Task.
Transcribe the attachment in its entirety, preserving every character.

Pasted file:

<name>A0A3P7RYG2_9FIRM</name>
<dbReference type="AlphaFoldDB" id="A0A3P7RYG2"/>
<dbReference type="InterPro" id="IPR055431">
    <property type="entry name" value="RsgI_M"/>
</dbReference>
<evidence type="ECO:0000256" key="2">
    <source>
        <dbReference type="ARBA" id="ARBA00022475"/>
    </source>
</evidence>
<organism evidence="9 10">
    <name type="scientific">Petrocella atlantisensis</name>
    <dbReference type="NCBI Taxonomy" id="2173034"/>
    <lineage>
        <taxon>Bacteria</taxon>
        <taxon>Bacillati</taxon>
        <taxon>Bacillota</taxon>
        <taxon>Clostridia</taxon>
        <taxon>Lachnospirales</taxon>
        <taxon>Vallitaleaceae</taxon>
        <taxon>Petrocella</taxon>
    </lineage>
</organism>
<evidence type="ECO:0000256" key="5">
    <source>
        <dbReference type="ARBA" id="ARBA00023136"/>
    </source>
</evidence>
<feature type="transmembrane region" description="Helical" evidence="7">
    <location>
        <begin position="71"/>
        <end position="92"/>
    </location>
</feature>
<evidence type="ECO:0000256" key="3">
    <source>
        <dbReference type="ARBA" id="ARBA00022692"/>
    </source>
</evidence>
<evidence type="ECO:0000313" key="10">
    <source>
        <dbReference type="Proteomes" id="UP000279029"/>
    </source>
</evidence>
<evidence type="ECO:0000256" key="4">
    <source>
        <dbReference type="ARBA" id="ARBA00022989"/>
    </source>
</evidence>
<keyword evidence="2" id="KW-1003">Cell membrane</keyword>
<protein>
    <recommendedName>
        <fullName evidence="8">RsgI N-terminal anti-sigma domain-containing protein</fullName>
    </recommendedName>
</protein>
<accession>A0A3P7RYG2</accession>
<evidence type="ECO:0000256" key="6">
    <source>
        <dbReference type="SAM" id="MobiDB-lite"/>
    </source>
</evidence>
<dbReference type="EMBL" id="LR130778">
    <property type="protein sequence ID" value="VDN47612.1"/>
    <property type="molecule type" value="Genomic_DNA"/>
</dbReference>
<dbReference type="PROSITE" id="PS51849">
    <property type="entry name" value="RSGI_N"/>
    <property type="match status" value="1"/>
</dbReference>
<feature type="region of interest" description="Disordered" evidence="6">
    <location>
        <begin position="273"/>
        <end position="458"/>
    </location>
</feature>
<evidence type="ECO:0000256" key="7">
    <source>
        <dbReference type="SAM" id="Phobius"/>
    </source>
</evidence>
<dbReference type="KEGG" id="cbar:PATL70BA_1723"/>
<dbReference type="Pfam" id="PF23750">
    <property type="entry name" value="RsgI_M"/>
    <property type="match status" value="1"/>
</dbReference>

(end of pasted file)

<name>A0A3P7RYG2_9FIRM</name>
<dbReference type="AlphaFoldDB" id="A0A3P7RYG2"/>
<dbReference type="InterPro" id="IPR055431">
    <property type="entry name" value="RsgI_M"/>
</dbReference>
<evidence type="ECO:0000256" key="2">
    <source>
        <dbReference type="ARBA" id="ARBA00022475"/>
    </source>
</evidence>
<organism evidence="9 10">
    <name type="scientific">Petrocella atlantisensis</name>
    <dbReference type="NCBI Taxonomy" id="2173034"/>
    <lineage>
        <taxon>Bacteria</taxon>
        <taxon>Bacillati</taxon>
        <taxon>Bacillota</taxon>
        <taxon>Clostridia</taxon>
        <taxon>Lachnospirales</taxon>
        <taxon>Vallitaleaceae</taxon>
        <taxon>Petrocella</taxon>
    </lineage>
</organism>
<evidence type="ECO:0000256" key="5">
    <source>
        <dbReference type="ARBA" id="ARBA00023136"/>
    </source>
</evidence>
<feature type="transmembrane region" description="Helical" evidence="7">
    <location>
        <begin position="71"/>
        <end position="92"/>
    </location>
</feature>
<evidence type="ECO:0000256" key="3">
    <source>
        <dbReference type="ARBA" id="ARBA00022692"/>
    </source>
</evidence>
<evidence type="ECO:0000313" key="10">
    <source>
        <dbReference type="Proteomes" id="UP000279029"/>
    </source>
</evidence>
<evidence type="ECO:0000256" key="4">
    <source>
        <dbReference type="ARBA" id="ARBA00022989"/>
    </source>
</evidence>
<keyword evidence="2" id="KW-1003">Cell membrane</keyword>
<protein>
    <recommendedName>
        <fullName evidence="8">RsgI N-terminal anti-sigma domain-containing protein</fullName>
    </recommendedName>
</protein>
<accession>A0A3P7RYG2</accession>
<evidence type="ECO:0000256" key="6">
    <source>
        <dbReference type="SAM" id="MobiDB-lite"/>
    </source>
</evidence>
<dbReference type="EMBL" id="LR130778">
    <property type="protein sequence ID" value="VDN47612.1"/>
    <property type="molecule type" value="Genomic_DNA"/>
</dbReference>
<dbReference type="PROSITE" id="PS51849">
    <property type="entry name" value="RSGI_N"/>
    <property type="match status" value="1"/>
</dbReference>
<feature type="region of interest" description="Disordered" evidence="6">
    <location>
        <begin position="273"/>
        <end position="458"/>
    </location>
</feature>
<evidence type="ECO:0000256" key="7">
    <source>
        <dbReference type="SAM" id="Phobius"/>
    </source>
</evidence>
<dbReference type="KEGG" id="cbar:PATL70BA_1723"/>
<dbReference type="Pfam" id="PF23750">
    <property type="entry name" value="RsgI_M"/>
    <property type="match status" value="1"/>
</dbReference>